Trinity B: The Stormy Glory of Embracing Diversity

The readings for this Sunday are:

Old Testament      Isaiah 6:1–8

Psalm                    Psalm 29

New Testament     Romans 8:12–17

Gospel                   John 3:1–17

We have heard about George Floyd’s death for a year now, and about the explosion of rage that followed.

It wasn’t comfortable a year ago, and it’s not comfortable now.

But then, birth never is. And the God behind what is happening in our world is inviting us to a very uncomfortable new birth from above–inviting us to the glory of the storm.

Nicodemus, in our Gospel lesson, had to learn that there was a birth from above that he had to experience. As a Pharisee, a leader of the Jews, and a rabbi, he came to Jesus convinced his biological birth as a Judean had fixed his place in the world as part of the chosen and favored of God. Jesus’ declaration that none of that mattered, but only a birth from above, dumfounded him when he misunderstood it, and then pierced him to the core of his identity when he finally understood.

Poor Nicodemus! But surely after he had time to follow the crucified Christ he would have gained the light of spiritual understanding. The Paul, who we hear in Romans, has had years in the Arabian desert, of negotiating with Jesus’ disciples, and more years on the missionary trail, where he was beaten, jailed, shipwrecked and defamed trying to bring God’s freely given love to anyone who would listen. He had time to consider the birth from above. He understood that we all have a tendency to misuse our biological birth, and turn it into a wall to keep out others, and a prison to keep our souls within. Paul proclaims to the Judeans and Gentiles in Rome that we must break out of that prison we have made. We must envision ourselves not as debtors to our flesh, but to the Spirit of God, who wants to free us to be not only with others, but for them as well. The Spirit is working to liberate us from our prisons of fear and hatred of the “other.” But life on behalf of such freedom always comes with great suffering; so we should get used to the sound of our own cries: “Abba, Father—this is very uncomfortable.”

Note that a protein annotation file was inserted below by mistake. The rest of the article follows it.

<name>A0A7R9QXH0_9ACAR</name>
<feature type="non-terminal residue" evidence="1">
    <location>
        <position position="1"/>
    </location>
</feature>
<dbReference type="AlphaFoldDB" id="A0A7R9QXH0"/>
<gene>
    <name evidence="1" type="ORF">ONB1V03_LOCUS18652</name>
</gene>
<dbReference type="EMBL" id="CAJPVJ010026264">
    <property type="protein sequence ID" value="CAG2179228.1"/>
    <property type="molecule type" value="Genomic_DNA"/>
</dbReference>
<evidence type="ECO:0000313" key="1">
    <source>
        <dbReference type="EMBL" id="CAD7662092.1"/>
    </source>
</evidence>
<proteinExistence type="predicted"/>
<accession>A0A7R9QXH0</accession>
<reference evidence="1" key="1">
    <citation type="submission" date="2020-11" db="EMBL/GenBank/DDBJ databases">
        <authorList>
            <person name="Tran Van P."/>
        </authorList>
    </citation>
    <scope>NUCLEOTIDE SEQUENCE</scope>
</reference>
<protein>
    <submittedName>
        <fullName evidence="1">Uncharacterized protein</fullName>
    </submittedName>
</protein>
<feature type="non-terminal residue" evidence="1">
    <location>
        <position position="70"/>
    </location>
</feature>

Isaiah certainly experienced that pain as well when he was called into prophetic ministry. He realized that his whole family of flesh – the chosen people of Israel – had the privileged status of worshipping God on Zion and in the one Temple of God’s presence. But they had let God down when they forgot the responsibility that came with that grace. This false vision of comfortable faith had made them all unclean—especially in the mouth. The very words they used to forgive and excuse themselves made them unclean. So, when God opened Isaiah up it was like burning hot coals on tender lips. So, with us always—the very first thing that happens when we awaken to the responsibility of joining in God’s great Gathering is that we realize we must repent of all the scattering we have done, and the lies we have told ourselves to justify it.